Simple & Nimble: The Mizukami Auto 240Z

Keep it simple, make it nimble. It’s not quite as clever as Colin Chapman’s “Simplify, then add lightness” ethos, but feel free to make it into a bumper sticker if you like.

Over many decades, Saitama-based kyusha specialists Mizukami Auto have been perfecting their own lightweight recipe, and the fruits of their labour have been distilled into this bare-bones, time attack-spec S30 Nissan Fairlady Z.


When I visited Mizukami Auto last month, Hakosuka Skylines and Porsche 911s were a common sight in the outdoor storage yard, but there were no shortage of Z coupes around the place, all waiting to offer up their bodies to any project in need. Inside the shop, it became clear that the S30 is their favourite.


Mizukami-san told me this all started out as a hobby, and back in the day he built Z-cars for the zeroyon (quarter mile). The hobby soon blossomed into a vocation, and Mizukami Auto was set up to buy, build and sell a wide variety of cars, which enabled its camera-shy owner to work on his own projects on the side.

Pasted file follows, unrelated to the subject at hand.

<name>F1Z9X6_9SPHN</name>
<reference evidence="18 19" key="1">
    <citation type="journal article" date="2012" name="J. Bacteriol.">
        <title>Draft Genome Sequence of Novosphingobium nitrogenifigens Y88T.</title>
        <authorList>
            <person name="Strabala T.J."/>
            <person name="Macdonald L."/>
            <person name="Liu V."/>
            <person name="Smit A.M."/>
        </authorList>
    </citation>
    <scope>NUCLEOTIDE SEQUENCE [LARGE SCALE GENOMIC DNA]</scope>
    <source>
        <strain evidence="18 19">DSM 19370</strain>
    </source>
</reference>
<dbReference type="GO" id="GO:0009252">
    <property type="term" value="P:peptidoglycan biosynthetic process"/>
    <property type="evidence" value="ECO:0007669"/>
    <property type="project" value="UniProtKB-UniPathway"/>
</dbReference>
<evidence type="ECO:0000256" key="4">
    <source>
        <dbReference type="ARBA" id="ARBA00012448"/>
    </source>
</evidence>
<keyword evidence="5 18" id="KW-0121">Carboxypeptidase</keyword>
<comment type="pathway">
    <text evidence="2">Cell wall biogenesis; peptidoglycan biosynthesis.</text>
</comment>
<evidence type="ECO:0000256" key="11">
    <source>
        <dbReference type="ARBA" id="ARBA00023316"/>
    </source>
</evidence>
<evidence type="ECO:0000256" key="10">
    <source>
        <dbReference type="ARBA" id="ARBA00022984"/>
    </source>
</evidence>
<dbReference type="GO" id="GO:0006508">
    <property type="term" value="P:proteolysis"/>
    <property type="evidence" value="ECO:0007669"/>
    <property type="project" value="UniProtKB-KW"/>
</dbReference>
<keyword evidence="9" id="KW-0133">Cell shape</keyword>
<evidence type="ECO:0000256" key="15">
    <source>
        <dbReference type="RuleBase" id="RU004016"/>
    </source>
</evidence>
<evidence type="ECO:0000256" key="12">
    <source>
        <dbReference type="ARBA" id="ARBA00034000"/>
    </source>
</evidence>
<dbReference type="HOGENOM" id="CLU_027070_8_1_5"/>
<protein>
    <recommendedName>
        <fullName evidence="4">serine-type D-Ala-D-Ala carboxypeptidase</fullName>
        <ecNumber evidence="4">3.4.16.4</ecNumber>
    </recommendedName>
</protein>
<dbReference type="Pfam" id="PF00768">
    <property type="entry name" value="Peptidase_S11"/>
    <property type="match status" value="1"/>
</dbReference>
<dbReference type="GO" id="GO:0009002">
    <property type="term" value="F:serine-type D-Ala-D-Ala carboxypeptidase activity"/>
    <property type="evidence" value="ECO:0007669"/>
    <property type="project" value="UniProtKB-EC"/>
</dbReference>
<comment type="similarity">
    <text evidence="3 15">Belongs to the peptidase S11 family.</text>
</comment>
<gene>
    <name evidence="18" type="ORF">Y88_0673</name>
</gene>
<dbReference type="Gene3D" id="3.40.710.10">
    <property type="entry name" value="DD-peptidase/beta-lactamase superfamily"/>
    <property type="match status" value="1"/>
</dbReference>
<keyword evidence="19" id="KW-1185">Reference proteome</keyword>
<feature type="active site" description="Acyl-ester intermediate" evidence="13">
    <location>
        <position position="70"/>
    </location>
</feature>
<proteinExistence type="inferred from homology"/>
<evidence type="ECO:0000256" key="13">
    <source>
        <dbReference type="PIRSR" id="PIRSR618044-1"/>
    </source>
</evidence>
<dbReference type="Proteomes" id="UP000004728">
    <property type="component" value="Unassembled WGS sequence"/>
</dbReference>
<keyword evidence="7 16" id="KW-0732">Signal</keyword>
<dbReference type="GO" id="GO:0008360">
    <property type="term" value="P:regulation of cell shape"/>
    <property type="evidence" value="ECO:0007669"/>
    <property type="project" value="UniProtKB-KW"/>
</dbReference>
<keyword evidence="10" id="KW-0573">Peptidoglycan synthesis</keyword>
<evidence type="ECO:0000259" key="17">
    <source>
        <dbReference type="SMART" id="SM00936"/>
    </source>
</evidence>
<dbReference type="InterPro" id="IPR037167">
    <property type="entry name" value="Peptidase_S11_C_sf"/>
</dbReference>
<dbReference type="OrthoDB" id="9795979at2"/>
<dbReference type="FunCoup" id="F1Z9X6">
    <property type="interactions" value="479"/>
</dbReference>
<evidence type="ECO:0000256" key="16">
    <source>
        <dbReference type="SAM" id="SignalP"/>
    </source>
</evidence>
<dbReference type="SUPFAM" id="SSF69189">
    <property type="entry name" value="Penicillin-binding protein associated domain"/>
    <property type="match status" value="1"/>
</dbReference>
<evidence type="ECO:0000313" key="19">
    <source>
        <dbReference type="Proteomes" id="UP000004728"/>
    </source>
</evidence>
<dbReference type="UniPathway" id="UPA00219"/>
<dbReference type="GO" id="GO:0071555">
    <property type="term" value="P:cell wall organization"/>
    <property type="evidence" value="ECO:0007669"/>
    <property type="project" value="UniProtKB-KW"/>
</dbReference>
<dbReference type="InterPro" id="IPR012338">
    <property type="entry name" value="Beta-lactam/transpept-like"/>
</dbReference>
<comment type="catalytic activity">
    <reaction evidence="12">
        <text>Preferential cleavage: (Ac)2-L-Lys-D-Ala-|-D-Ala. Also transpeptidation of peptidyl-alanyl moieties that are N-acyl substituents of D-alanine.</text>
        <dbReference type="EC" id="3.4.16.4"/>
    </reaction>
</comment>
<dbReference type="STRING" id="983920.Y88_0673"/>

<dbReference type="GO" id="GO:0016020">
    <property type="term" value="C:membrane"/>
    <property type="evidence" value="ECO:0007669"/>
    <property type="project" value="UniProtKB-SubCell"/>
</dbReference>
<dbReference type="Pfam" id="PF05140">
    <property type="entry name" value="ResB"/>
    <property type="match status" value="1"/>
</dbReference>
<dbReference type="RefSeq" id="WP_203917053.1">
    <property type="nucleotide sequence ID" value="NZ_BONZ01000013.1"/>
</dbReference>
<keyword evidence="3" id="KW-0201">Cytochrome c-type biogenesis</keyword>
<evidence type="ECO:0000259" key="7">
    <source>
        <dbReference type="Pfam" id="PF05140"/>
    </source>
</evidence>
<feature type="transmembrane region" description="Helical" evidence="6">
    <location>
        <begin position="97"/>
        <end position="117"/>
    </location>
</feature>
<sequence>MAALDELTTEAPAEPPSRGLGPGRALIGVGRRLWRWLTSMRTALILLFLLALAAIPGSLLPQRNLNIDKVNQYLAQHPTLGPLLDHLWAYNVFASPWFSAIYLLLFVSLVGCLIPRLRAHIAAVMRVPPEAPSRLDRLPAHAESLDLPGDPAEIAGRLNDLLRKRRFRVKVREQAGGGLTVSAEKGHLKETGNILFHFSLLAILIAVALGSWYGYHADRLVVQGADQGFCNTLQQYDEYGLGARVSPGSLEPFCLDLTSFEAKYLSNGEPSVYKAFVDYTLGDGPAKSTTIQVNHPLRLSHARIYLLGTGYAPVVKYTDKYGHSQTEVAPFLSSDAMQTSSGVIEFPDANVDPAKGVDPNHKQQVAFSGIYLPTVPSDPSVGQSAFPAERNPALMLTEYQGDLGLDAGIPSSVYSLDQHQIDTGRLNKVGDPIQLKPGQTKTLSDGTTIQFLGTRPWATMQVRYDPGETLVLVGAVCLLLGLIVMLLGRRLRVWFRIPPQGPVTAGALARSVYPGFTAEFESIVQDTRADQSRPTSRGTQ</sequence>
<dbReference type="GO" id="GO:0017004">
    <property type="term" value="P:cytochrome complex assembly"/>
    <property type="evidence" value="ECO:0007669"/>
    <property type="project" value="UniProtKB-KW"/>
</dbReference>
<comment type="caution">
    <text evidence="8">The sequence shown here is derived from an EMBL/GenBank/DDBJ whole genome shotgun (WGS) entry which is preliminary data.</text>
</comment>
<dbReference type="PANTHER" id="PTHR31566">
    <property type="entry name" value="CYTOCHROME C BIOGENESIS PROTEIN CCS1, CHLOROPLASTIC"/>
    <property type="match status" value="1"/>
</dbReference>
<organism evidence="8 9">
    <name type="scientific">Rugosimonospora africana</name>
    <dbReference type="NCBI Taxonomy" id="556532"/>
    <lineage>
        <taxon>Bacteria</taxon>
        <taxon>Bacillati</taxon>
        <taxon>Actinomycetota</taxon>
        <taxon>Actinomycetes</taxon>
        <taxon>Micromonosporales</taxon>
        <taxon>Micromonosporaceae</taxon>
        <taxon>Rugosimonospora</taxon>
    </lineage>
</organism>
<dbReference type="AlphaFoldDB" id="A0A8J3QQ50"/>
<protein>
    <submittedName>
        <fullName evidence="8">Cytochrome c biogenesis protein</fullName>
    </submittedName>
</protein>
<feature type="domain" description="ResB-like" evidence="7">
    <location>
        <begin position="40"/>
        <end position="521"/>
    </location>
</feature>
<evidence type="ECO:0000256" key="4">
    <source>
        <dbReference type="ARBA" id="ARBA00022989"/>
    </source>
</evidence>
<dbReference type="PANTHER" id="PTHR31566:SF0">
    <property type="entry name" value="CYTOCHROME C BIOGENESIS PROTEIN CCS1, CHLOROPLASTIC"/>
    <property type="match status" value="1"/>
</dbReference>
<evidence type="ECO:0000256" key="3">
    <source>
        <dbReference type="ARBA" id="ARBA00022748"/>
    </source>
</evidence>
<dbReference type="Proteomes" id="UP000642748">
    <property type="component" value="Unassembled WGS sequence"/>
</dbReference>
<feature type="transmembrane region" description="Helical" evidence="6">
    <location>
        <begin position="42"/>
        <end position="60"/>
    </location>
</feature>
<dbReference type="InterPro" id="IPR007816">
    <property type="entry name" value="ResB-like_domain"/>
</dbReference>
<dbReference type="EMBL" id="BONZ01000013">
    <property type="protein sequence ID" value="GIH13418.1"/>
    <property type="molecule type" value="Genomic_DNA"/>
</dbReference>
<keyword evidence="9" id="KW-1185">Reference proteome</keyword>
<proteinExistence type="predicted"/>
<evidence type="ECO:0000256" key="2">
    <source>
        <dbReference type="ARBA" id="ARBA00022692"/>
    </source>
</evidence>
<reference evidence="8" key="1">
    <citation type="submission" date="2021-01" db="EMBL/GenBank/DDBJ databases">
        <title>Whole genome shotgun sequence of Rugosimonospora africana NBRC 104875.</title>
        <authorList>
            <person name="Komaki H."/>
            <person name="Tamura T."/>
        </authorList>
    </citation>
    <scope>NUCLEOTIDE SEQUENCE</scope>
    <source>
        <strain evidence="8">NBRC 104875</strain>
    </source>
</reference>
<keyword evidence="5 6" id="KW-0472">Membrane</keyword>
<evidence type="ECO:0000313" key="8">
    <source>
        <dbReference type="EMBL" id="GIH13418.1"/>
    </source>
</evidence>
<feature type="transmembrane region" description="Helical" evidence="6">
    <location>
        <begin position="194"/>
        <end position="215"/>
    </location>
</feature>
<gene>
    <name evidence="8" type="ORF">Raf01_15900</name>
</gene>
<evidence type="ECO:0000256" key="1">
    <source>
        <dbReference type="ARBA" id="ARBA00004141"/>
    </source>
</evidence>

With its staunch rear end and long aerodynamic ‘g-nose’, in some ways the Fairlady ZG was the perfect Japanese drag car base in its time. In fact, if you head along to any Japanese drag racing event today, there’s a good chance you’ll still see a bunch of old Z-cars hitting the strip.


But times change, and while Mizukami Auto’s demo Z is still all about straight-line speed, these days it’s about speed through corners too.


I keep hearing the phrase ‘simple is best’ on social media and in train conversations around Tokyo. It’s a tad pretentious but It rings true here in a number of ways. The easiest way to improve a 50-year-old car’s power-to-weight ratio is to put it on a diet. Less mass equals more fast. Simple.


Inside, the S30 has been gutted, bar the dashboard, which makes sense because it’s a thing of beauty in original form.


A roll cage that extends all the way from the rear suspension towers to the front suspension towers plus extensive spot-welding throughout the shell keeps things rigid and safe, while carbon fibre door cards keep things civilised. Mizukami-san has also fitted a Bride seat with TAKATA Racing harness, a Nardi Classic steering, and various gauges and meters from HKS, AEM, Stack and AccuTech